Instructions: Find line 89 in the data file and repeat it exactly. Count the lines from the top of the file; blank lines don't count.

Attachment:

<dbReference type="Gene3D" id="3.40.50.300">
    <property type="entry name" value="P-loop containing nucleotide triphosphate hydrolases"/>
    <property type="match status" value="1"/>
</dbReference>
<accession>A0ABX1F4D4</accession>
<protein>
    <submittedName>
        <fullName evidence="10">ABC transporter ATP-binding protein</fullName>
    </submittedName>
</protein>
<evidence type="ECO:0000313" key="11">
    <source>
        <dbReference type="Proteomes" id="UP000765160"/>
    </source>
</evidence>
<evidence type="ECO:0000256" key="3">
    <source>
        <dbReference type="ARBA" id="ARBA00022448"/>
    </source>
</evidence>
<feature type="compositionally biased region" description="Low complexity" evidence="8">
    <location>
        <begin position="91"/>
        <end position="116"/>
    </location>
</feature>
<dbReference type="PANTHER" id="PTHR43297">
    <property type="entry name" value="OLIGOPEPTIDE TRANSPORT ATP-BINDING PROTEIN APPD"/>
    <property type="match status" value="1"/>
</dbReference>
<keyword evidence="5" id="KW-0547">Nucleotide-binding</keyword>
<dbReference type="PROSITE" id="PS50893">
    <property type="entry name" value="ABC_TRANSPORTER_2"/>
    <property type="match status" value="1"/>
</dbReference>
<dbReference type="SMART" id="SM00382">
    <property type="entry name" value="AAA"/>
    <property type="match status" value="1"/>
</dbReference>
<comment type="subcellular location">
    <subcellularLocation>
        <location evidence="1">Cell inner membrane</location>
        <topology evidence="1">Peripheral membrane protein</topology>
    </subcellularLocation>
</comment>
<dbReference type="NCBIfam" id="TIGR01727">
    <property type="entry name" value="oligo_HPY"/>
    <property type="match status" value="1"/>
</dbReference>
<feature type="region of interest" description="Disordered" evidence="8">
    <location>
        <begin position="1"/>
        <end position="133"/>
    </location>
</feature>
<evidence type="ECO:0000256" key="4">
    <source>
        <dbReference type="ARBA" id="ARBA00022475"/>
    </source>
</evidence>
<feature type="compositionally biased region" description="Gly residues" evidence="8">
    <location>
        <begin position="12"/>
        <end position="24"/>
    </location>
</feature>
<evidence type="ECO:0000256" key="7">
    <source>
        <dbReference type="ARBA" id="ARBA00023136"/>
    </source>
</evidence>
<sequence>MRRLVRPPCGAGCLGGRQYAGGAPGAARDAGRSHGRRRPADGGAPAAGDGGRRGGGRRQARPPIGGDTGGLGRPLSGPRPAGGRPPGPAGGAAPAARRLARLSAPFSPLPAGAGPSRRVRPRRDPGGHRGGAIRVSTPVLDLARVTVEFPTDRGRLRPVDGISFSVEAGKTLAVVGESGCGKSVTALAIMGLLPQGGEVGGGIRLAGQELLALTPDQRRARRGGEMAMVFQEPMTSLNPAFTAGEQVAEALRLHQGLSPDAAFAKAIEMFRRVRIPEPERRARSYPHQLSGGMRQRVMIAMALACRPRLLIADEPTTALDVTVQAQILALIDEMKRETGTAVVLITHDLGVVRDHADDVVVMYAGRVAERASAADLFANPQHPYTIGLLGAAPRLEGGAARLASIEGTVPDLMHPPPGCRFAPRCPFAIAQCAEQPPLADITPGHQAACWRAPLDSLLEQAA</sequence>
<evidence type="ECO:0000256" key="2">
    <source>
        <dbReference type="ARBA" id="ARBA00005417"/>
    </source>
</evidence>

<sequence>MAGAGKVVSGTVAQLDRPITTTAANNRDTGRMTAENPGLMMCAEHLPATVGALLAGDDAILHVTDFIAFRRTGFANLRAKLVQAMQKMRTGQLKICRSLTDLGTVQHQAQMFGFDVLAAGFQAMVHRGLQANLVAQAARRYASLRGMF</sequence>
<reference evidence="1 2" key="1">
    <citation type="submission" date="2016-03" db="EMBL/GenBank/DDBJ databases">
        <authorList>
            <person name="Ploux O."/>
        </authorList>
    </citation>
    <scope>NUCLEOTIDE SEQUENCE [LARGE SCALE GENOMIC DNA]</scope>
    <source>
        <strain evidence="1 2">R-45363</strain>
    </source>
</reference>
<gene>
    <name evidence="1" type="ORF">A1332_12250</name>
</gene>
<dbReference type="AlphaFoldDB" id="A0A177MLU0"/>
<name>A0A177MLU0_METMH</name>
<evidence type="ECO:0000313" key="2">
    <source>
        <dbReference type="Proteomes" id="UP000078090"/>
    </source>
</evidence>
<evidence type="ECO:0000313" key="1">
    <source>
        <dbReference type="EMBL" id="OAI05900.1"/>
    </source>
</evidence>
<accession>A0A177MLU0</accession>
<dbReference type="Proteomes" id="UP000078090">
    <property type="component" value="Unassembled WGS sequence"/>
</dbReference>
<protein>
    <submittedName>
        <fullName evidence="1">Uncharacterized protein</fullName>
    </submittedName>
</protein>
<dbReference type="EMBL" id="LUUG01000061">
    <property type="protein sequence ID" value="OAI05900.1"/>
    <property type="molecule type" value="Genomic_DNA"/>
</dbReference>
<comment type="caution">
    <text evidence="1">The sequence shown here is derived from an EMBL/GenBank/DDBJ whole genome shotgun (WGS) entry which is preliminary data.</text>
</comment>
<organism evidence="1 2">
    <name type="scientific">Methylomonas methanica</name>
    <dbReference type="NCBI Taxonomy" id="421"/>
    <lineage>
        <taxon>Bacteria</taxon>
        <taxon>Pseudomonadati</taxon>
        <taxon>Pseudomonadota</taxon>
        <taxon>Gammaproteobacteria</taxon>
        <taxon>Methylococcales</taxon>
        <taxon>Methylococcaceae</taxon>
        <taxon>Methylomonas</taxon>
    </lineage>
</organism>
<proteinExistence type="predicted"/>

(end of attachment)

</reference>